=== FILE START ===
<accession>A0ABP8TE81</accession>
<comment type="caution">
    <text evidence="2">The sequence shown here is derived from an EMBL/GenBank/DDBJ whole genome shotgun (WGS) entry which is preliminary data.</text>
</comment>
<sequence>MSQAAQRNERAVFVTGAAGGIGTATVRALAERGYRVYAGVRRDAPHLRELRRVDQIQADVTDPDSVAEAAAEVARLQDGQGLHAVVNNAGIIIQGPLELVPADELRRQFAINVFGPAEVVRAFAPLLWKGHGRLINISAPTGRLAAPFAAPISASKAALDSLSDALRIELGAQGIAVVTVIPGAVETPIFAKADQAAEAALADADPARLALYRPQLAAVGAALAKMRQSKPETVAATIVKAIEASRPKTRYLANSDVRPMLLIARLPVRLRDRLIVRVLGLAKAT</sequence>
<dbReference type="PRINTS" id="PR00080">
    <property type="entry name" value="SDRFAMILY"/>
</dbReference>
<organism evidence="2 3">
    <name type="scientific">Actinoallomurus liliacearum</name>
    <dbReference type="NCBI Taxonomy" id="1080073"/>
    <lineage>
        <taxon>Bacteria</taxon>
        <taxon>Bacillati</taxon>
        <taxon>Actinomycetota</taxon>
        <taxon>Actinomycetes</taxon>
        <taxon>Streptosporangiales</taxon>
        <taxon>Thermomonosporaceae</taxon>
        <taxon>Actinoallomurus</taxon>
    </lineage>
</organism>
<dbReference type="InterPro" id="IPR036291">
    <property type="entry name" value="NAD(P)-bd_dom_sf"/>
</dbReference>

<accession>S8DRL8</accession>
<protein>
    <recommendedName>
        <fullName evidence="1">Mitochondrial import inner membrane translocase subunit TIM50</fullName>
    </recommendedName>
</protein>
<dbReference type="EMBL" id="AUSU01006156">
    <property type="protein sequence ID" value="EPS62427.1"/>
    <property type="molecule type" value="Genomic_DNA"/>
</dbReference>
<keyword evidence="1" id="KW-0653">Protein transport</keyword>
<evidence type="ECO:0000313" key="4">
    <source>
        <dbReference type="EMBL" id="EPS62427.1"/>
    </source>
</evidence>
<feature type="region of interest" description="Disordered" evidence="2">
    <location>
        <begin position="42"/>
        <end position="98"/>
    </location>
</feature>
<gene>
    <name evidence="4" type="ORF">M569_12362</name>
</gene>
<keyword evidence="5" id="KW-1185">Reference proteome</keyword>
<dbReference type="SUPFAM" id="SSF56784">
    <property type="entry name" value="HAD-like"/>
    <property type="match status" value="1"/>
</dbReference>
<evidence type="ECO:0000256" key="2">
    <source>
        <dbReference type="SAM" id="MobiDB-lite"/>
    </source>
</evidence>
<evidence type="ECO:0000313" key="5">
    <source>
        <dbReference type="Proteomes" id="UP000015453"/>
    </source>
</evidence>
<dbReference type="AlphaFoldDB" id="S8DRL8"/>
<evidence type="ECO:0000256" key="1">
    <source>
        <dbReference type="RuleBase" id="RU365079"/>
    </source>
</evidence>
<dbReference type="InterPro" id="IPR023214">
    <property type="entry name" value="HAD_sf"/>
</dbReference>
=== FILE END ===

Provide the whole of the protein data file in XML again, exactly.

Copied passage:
<accession>A0ABP8TE81</accession>
<comment type="caution">
    <text evidence="2">The sequence shown here is derived from an EMBL/GenBank/DDBJ whole genome shotgun (WGS) entry which is preliminary data.</text>
</comment>
<sequence>MSQAAQRNERAVFVTGAAGGIGTATVRALAERGYRVYAGVRRDAPHLRELRRVDQIQADVTDPDSVAEAAAEVARLQDGQGLHAVVNNAGIIIQGPLELVPADELRRQFAINVFGPAEVVRAFAPLLWKGHGRLINISAPTGRLAAPFAAPISASKAALDSLSDALRIELGAQGIAVVTVIPGAVETPIFAKADQAAEAALADADPARLALYRPQLAAVGAALAKMRQSKPETVAATIVKAIEASRPKTRYLANSDVRPMLLIARLPVRLRDRLIVRVLGLAKAT</sequence>
<dbReference type="PRINTS" id="PR00080">
    <property type="entry name" value="SDRFAMILY"/>
</dbReference>
<organism evidence="2 3">
    <name type="scientific">Actinoallomurus liliacearum</name>
    <dbReference type="NCBI Taxonomy" id="1080073"/>
    <lineage>
        <taxon>Bacteria</taxon>
        <taxon>Bacillati</taxon>
        <taxon>Actinomycetota</taxon>
        <taxon>Actinomycetes</taxon>
        <taxon>Streptosporangiales</taxon>
        <taxon>Thermomonosporaceae</taxon>
        <taxon>Actinoallomurus</taxon>
    </lineage>
</organism>
<dbReference type="InterPro" id="IPR036291">
    <property type="entry name" value="NAD(P)-bd_dom_sf"/>
</dbReference>

<accession>S8DRL8</accession>
<protein>
    <recommendedName>
        <fullName evidence="1">Mitochondrial import inner membrane translocase subunit TIM50</fullName>
    </recommendedName>
</protein>
<dbReference type="EMBL" id="AUSU01006156">
    <property type="protein sequence ID" value="EPS62427.1"/>
    <property type="molecule type" value="Genomic_DNA"/>
</dbReference>
<keyword evidence="1" id="KW-0653">Protein transport</keyword>
<evidence type="ECO:0000313" key="4">
    <source>
        <dbReference type="EMBL" id="EPS62427.1"/>
    </source>
</evidence>
<feature type="region of interest" description="Disordered" evidence="2">
    <location>
        <begin position="42"/>
        <end position="98"/>
    </location>
</feature>
<gene>
    <name evidence="4" type="ORF">M569_12362</name>
</gene>
<keyword evidence="5" id="KW-1185">Reference proteome</keyword>
<dbReference type="SUPFAM" id="SSF56784">
    <property type="entry name" value="HAD-like"/>
    <property type="match status" value="1"/>
</dbReference>
<evidence type="ECO:0000256" key="2">
    <source>
        <dbReference type="SAM" id="MobiDB-lite"/>
    </source>
</evidence>
<evidence type="ECO:0000313" key="5">
    <source>
        <dbReference type="Proteomes" id="UP000015453"/>
    </source>
</evidence>
<dbReference type="AlphaFoldDB" id="S8DRL8"/>
<evidence type="ECO:0000256" key="1">
    <source>
        <dbReference type="RuleBase" id="RU365079"/>
    </source>
</evidence>
<dbReference type="InterPro" id="IPR023214">
    <property type="entry name" value="HAD_sf"/>
</dbReference>